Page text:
Geography - note field listing
    major chokepoints include Bab el Mandeb, Strait of Hormuz, Strait of Malacca, southern access to the Suez Canal, and the Lombok Strait
  • Government :: Indian Ocean
  • Country name field listing
    etymology: named for the country of India, which makes up much of its northern border
  • Economy :: Indian Ocean
  • Economy - overview field listing
    The Indian Ocean provides major sea routes connecting the Middle East, Africa, and East Asia with Europe and the Americas. It carries a particularly heavy traffic of petroleum and petroleum products from the oilfields of the Persian Gulf and Indonesia. Its fish are of great and growing importance to the bordering countries for domestic consumption and export. Fishing fleets from Russia, Japan, South Korea, and Taiwan also exploit the Indian Ocean, mainly for shrimp and tuna. Large reserves of hydrocarbons are being tapped in the offshore areas of Saudi Arabia, Iran, India, and western Australia. An estimated 40% of the world's offshore oil production comes from the Indian Ocean. Beach sands rich in heavy minerals and offshore placer deposits are actively exploited by bordering countries, particularly India, South Africa, Indonesia, Sri Lanka, and Thailand.
  • Transportation :: Indian Ocean
  • Ports and terminals field listing
    major seaport(s): Chennai (Madras, India); Colombo (Sri Lanka); Durban (South Africa); Jakarta (Indonesia); Kolkata (Calcutta, India); Melbourne (Australia); Mumbai (Bombay, India); Richards Bay (South Africa)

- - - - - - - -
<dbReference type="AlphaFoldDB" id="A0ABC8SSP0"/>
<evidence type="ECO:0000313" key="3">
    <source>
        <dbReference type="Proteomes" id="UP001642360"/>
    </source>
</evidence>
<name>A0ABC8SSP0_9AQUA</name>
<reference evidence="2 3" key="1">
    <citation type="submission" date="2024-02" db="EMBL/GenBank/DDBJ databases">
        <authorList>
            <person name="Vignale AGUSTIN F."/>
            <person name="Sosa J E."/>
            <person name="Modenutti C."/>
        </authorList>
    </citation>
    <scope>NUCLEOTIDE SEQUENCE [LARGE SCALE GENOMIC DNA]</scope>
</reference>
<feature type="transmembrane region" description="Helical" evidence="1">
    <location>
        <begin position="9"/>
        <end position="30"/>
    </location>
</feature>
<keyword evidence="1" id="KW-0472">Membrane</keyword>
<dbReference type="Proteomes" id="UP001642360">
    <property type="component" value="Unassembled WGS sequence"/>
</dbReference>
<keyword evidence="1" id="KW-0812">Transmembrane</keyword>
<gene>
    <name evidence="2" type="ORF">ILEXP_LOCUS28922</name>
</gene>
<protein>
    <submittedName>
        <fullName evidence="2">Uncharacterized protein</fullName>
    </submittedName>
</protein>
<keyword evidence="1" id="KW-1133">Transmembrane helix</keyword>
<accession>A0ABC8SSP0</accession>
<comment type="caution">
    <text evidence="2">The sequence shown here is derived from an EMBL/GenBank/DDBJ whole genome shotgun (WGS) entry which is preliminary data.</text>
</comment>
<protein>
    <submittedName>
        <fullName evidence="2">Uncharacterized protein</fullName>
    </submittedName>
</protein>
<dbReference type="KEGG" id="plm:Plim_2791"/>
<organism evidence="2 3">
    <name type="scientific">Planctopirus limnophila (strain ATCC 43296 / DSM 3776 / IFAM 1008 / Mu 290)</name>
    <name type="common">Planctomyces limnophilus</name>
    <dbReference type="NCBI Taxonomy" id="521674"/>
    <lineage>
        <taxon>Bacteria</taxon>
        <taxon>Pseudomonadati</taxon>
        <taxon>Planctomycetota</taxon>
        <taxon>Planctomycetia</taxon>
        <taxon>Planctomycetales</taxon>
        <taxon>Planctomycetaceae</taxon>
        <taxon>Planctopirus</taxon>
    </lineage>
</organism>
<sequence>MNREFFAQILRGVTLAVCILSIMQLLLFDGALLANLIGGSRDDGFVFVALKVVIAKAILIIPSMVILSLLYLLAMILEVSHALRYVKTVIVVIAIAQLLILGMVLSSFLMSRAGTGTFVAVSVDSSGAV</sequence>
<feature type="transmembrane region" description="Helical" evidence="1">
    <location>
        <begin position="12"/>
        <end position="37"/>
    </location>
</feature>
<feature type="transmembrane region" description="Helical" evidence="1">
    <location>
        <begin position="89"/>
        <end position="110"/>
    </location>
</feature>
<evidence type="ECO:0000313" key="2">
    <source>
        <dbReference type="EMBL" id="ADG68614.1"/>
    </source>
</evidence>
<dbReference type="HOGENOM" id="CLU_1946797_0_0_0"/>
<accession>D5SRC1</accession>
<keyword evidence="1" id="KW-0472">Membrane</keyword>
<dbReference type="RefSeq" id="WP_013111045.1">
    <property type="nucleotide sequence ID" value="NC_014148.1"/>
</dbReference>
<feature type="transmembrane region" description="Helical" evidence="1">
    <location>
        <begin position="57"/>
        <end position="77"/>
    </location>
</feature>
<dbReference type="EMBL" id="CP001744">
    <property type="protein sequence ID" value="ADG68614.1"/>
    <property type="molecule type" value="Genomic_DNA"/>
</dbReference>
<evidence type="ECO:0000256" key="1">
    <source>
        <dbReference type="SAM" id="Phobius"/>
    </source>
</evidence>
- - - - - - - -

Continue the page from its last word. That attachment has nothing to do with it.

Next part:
• Military and Security :: Indian Ocean
  • Maritime threats field listing
    the International Maritime Bureau continues to report the territorial waters of littoral states and offshore waters as high risk for piracy and armed robbery against ships, particularly in the Gulf of Aden, along the east coast of Africa, the Bay of Bengal, and the Strait of Malacca; the presence of several naval task forces in the Gulf of Aden and additional anti-piracy measures on the part of ship operators, including the use of on-board armed security teams, have reduced incidents of piracy; in response, Somali-based pirates, using hijacked fishing trawlers as "mother ships" to extend their range, shifted operations as far south as the Mozambique Channel, eastward to the vicinity of the Maldives, and northeastward to the Strait of Hormuz; 2017 saw an increase in attacks over 2016, with three incidents in the Gulf of Aden, one in the Red Sea, and five off the coast of Somalia;Operation Ocean Shield, the NATO naval task force established in 2009 to combat Somali piracy, concluded its operations in December 2016 as a result of the drop in reported incidents over the last few years; the EU naval mission, Operation ATALANTA, continues its operations in the Gulf of Aden and Indian Ocean through 2020; naval units from Japan, India, and China also operate in conjuction with EU forces; China has established a logistical base in Djibouti to support its deployed naval units in the Horn of Africa
  • Transnational Issues :: Indian Ocean
  • Disputes - international field listing
    some maritime disputes (see littoral states)